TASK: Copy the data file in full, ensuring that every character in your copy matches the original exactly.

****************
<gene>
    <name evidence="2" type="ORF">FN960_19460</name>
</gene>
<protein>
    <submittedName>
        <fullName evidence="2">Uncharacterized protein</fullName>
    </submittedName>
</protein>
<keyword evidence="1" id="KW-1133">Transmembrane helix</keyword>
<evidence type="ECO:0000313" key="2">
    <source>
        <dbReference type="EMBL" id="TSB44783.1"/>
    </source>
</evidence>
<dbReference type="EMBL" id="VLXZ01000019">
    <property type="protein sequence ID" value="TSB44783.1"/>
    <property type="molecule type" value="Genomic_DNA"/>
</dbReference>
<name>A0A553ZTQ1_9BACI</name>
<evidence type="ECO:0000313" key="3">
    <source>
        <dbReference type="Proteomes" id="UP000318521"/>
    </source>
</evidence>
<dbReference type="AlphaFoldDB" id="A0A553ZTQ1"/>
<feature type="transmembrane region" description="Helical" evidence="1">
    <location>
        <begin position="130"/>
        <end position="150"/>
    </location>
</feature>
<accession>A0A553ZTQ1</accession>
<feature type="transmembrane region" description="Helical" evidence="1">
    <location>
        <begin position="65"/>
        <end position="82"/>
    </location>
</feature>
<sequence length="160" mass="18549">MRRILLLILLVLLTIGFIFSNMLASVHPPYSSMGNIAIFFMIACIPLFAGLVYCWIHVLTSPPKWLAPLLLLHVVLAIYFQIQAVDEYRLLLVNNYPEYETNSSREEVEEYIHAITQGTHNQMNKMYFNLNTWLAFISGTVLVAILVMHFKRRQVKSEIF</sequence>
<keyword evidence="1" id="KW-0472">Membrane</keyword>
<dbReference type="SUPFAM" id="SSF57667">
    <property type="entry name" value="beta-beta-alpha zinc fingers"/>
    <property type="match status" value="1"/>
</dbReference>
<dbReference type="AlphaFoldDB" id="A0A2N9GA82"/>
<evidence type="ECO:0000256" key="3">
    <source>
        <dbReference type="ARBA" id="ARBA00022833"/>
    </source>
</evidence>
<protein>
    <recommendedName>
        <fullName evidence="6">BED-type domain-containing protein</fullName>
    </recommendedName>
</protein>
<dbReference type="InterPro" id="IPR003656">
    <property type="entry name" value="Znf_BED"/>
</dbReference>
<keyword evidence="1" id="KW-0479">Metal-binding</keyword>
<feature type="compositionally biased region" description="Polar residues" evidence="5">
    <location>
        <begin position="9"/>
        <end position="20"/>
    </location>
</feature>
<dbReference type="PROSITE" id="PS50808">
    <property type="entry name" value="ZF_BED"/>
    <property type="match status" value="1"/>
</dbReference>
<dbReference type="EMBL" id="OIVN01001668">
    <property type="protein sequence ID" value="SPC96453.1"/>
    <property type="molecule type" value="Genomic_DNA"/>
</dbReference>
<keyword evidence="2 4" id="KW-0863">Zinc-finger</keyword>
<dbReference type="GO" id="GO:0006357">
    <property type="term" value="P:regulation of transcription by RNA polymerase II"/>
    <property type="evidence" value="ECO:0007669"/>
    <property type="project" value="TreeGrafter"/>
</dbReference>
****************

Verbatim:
<gene>
    <name evidence="2" type="ORF">FN960_19460</name>
</gene>
<protein>
    <submittedName>
        <fullName evidence="2">Uncharacterized protein</fullName>
    </submittedName>
</protein>
<keyword evidence="1" id="KW-1133">Transmembrane helix</keyword>
<evidence type="ECO:0000313" key="2">
    <source>
        <dbReference type="EMBL" id="TSB44783.1"/>
    </source>
</evidence>
<dbReference type="EMBL" id="VLXZ01000019">
    <property type="protein sequence ID" value="TSB44783.1"/>
    <property type="molecule type" value="Genomic_DNA"/>
</dbReference>
<name>A0A553ZTQ1_9BACI</name>
<evidence type="ECO:0000313" key="3">
    <source>
        <dbReference type="Proteomes" id="UP000318521"/>
    </source>
</evidence>
<dbReference type="AlphaFoldDB" id="A0A553ZTQ1"/>
<feature type="transmembrane region" description="Helical" evidence="1">
    <location>
        <begin position="130"/>
        <end position="150"/>
    </location>
</feature>
<accession>A0A553ZTQ1</accession>
<feature type="transmembrane region" description="Helical" evidence="1">
    <location>
        <begin position="65"/>
        <end position="82"/>
    </location>
</feature>
<sequence length="160" mass="18549">MRRILLLILLVLLTIGFIFSNMLASVHPPYSSMGNIAIFFMIACIPLFAGLVYCWIHVLTSPPKWLAPLLLLHVVLAIYFQIQAVDEYRLLLVNNYPEYETNSSREEVEEYIHAITQGTHNQMNKMYFNLNTWLAFISGTVLVAILVMHFKRRQVKSEIF</sequence>
<keyword evidence="1" id="KW-0472">Membrane</keyword>
<dbReference type="SUPFAM" id="SSF57667">
    <property type="entry name" value="beta-beta-alpha zinc fingers"/>
    <property type="match status" value="1"/>
</dbReference>
<dbReference type="AlphaFoldDB" id="A0A2N9GA82"/>
<evidence type="ECO:0000256" key="3">
    <source>
        <dbReference type="ARBA" id="ARBA00022833"/>
    </source>
</evidence>
<protein>
    <recommendedName>
        <fullName evidence="6">BED-type domain-containing protein</fullName>
    </recommendedName>
</protein>
<dbReference type="InterPro" id="IPR003656">
    <property type="entry name" value="Znf_BED"/>
</dbReference>
<keyword evidence="1" id="KW-0479">Metal-binding</keyword>
<feature type="compositionally biased region" description="Polar residues" evidence="5">
    <location>
        <begin position="9"/>
        <end position="20"/>
    </location>
</feature>
<dbReference type="PROSITE" id="PS50808">
    <property type="entry name" value="ZF_BED"/>
    <property type="match status" value="1"/>
</dbReference>
<dbReference type="EMBL" id="OIVN01001668">
    <property type="protein sequence ID" value="SPC96453.1"/>
    <property type="molecule type" value="Genomic_DNA"/>
</dbReference>
<keyword evidence="2 4" id="KW-0863">Zinc-finger</keyword>
<dbReference type="GO" id="GO:0006357">
    <property type="term" value="P:regulation of transcription by RNA polymerase II"/>
    <property type="evidence" value="ECO:0007669"/>
    <property type="project" value="TreeGrafter"/>
</dbReference>